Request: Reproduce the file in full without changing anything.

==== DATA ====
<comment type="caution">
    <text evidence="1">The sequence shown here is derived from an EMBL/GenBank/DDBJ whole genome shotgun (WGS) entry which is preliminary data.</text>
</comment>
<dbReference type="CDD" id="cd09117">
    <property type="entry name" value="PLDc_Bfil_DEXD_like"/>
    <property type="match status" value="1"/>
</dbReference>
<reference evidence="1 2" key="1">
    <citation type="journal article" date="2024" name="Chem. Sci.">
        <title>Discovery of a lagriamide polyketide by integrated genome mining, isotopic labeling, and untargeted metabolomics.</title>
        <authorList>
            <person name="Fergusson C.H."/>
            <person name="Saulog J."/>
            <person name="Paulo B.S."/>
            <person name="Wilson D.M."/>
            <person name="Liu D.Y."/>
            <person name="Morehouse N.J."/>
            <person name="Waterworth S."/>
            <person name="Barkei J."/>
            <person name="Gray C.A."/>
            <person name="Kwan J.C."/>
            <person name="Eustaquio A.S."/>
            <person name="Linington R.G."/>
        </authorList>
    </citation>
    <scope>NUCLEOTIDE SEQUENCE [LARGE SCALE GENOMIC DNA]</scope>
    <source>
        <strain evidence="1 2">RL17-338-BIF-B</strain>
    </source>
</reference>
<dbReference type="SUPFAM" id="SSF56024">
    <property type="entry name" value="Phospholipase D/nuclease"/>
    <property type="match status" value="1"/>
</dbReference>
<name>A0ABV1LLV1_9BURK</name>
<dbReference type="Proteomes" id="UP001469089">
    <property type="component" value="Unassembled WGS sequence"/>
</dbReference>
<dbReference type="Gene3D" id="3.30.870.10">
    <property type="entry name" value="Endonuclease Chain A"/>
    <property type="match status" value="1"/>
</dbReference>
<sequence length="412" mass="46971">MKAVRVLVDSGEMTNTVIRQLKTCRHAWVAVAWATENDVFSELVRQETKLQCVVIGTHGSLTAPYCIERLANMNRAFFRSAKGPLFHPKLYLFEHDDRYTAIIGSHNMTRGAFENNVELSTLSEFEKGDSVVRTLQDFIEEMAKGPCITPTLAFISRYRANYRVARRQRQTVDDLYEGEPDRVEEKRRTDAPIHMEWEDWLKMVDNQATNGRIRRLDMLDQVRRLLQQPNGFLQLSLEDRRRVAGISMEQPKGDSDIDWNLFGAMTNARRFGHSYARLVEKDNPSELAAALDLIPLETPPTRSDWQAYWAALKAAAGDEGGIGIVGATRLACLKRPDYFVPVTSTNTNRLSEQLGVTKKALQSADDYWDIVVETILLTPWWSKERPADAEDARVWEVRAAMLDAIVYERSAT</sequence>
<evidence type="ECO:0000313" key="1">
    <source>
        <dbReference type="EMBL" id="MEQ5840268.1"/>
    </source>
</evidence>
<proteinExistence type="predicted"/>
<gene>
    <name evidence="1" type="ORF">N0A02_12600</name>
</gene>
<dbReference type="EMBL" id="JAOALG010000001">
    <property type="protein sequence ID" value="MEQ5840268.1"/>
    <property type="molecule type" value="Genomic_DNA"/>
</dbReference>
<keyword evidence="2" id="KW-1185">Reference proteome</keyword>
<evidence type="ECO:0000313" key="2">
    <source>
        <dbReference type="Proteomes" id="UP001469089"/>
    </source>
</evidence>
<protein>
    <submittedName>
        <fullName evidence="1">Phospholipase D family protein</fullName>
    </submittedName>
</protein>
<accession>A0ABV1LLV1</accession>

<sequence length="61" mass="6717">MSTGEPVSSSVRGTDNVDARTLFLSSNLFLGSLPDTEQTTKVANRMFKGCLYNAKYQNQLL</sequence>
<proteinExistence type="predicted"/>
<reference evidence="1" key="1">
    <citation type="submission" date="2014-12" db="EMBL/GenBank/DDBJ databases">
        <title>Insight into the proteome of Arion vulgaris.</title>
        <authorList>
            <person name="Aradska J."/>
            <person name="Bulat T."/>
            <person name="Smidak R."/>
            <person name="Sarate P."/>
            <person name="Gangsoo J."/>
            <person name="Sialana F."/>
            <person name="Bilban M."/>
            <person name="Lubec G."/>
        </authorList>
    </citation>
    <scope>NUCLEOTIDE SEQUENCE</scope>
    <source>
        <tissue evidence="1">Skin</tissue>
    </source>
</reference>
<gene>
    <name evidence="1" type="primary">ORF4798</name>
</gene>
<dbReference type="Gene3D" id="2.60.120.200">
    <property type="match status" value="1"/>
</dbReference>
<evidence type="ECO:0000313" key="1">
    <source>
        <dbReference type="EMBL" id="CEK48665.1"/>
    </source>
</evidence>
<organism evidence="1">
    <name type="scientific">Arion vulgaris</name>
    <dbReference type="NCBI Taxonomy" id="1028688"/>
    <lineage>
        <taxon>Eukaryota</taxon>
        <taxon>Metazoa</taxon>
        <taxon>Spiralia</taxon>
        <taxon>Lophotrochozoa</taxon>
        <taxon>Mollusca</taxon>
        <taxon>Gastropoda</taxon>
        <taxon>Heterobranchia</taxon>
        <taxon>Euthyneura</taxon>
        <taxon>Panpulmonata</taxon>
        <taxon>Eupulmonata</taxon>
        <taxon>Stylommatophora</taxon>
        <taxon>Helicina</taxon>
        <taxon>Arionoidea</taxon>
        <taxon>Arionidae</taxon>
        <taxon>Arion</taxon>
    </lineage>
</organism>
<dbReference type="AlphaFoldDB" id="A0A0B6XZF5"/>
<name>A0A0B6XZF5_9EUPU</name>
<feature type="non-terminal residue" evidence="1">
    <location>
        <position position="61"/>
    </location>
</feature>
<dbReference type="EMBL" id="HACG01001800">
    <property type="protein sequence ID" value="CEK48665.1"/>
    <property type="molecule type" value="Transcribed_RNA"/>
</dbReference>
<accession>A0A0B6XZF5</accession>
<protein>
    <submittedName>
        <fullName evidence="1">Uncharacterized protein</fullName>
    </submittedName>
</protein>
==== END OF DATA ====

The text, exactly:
<comment type="caution">
    <text evidence="1">The sequence shown here is derived from an EMBL/GenBank/DDBJ whole genome shotgun (WGS) entry which is preliminary data.</text>
</comment>
<dbReference type="CDD" id="cd09117">
    <property type="entry name" value="PLDc_Bfil_DEXD_like"/>
    <property type="match status" value="1"/>
</dbReference>
<reference evidence="1 2" key="1">
    <citation type="journal article" date="2024" name="Chem. Sci.">
        <title>Discovery of a lagriamide polyketide by integrated genome mining, isotopic labeling, and untargeted metabolomics.</title>
        <authorList>
            <person name="Fergusson C.H."/>
            <person name="Saulog J."/>
            <person name="Paulo B.S."/>
            <person name="Wilson D.M."/>
            <person name="Liu D.Y."/>
            <person name="Morehouse N.J."/>
            <person name="Waterworth S."/>
            <person name="Barkei J."/>
            <person name="Gray C.A."/>
            <person name="Kwan J.C."/>
            <person name="Eustaquio A.S."/>
            <person name="Linington R.G."/>
        </authorList>
    </citation>
    <scope>NUCLEOTIDE SEQUENCE [LARGE SCALE GENOMIC DNA]</scope>
    <source>
        <strain evidence="1 2">RL17-338-BIF-B</strain>
    </source>
</reference>
<dbReference type="SUPFAM" id="SSF56024">
    <property type="entry name" value="Phospholipase D/nuclease"/>
    <property type="match status" value="1"/>
</dbReference>
<name>A0ABV1LLV1_9BURK</name>
<dbReference type="Proteomes" id="UP001469089">
    <property type="component" value="Unassembled WGS sequence"/>
</dbReference>
<dbReference type="Gene3D" id="3.30.870.10">
    <property type="entry name" value="Endonuclease Chain A"/>
    <property type="match status" value="1"/>
</dbReference>
<sequence length="412" mass="46971">MKAVRVLVDSGEMTNTVIRQLKTCRHAWVAVAWATENDVFSELVRQETKLQCVVIGTHGSLTAPYCIERLANMNRAFFRSAKGPLFHPKLYLFEHDDRYTAIIGSHNMTRGAFENNVELSTLSEFEKGDSVVRTLQDFIEEMAKGPCITPTLAFISRYRANYRVARRQRQTVDDLYEGEPDRVEEKRRTDAPIHMEWEDWLKMVDNQATNGRIRRLDMLDQVRRLLQQPNGFLQLSLEDRRRVAGISMEQPKGDSDIDWNLFGAMTNARRFGHSYARLVEKDNPSELAAALDLIPLETPPTRSDWQAYWAALKAAAGDEGGIGIVGATRLACLKRPDYFVPVTSTNTNRLSEQLGVTKKALQSADDYWDIVVETILLTPWWSKERPADAEDARVWEVRAAMLDAIVYERSAT</sequence>
<evidence type="ECO:0000313" key="1">
    <source>
        <dbReference type="EMBL" id="MEQ5840268.1"/>
    </source>
</evidence>
<proteinExistence type="predicted"/>
<gene>
    <name evidence="1" type="ORF">N0A02_12600</name>
</gene>
<dbReference type="EMBL" id="JAOALG010000001">
    <property type="protein sequence ID" value="MEQ5840268.1"/>
    <property type="molecule type" value="Genomic_DNA"/>
</dbReference>
<keyword evidence="2" id="KW-1185">Reference proteome</keyword>
<evidence type="ECO:0000313" key="2">
    <source>
        <dbReference type="Proteomes" id="UP001469089"/>
    </source>
</evidence>
<protein>
    <submittedName>
        <fullName evidence="1">Phospholipase D family protein</fullName>
    </submittedName>
</protein>
<accession>A0ABV1LLV1</accession>

<sequence length="61" mass="6717">MSTGEPVSSSVRGTDNVDARTLFLSSNLFLGSLPDTEQTTKVANRMFKGCLYNAKYQNQLL</sequence>
<proteinExistence type="predicted"/>
<reference evidence="1" key="1">
    <citation type="submission" date="2014-12" db="EMBL/GenBank/DDBJ databases">
        <title>Insight into the proteome of Arion vulgaris.</title>
        <authorList>
            <person name="Aradska J."/>
            <person name="Bulat T."/>
            <person name="Smidak R."/>
            <person name="Sarate P."/>
            <person name="Gangsoo J."/>
            <person name="Sialana F."/>
            <person name="Bilban M."/>
            <person name="Lubec G."/>
        </authorList>
    </citation>
    <scope>NUCLEOTIDE SEQUENCE</scope>
    <source>
        <tissue evidence="1">Skin</tissue>
    </source>
</reference>
<gene>
    <name evidence="1" type="primary">ORF4798</name>
</gene>
<dbReference type="Gene3D" id="2.60.120.200">
    <property type="match status" value="1"/>
</dbReference>
<evidence type="ECO:0000313" key="1">
    <source>
        <dbReference type="EMBL" id="CEK48665.1"/>
    </source>
</evidence>
<organism evidence="1">
    <name type="scientific">Arion vulgaris</name>
    <dbReference type="NCBI Taxonomy" id="1028688"/>
    <lineage>
        <taxon>Eukaryota</taxon>
        <taxon>Metazoa</taxon>
        <taxon>Spiralia</taxon>
        <taxon>Lophotrochozoa</taxon>
        <taxon>Mollusca</taxon>
        <taxon>Gastropoda</taxon>
        <taxon>Heterobranchia</taxon>
        <taxon>Euthyneura</taxon>
        <taxon>Panpulmonata</taxon>
        <taxon>Eupulmonata</taxon>
        <taxon>Stylommatophora</taxon>
        <taxon>Helicina</taxon>
        <taxon>Arionoidea</taxon>
        <taxon>Arionidae</taxon>
        <taxon>Arion</taxon>
    </lineage>
</organism>
<dbReference type="AlphaFoldDB" id="A0A0B6XZF5"/>
<name>A0A0B6XZF5_9EUPU</name>
<feature type="non-terminal residue" evidence="1">
    <location>
        <position position="61"/>
    </location>
</feature>
<dbReference type="EMBL" id="HACG01001800">
    <property type="protein sequence ID" value="CEK48665.1"/>
    <property type="molecule type" value="Transcribed_RNA"/>
</dbReference>
<accession>A0A0B6XZF5</accession>
<protein>
    <submittedName>
        <fullName evidence="1">Uncharacterized protein</fullName>
    </submittedName>
</protein>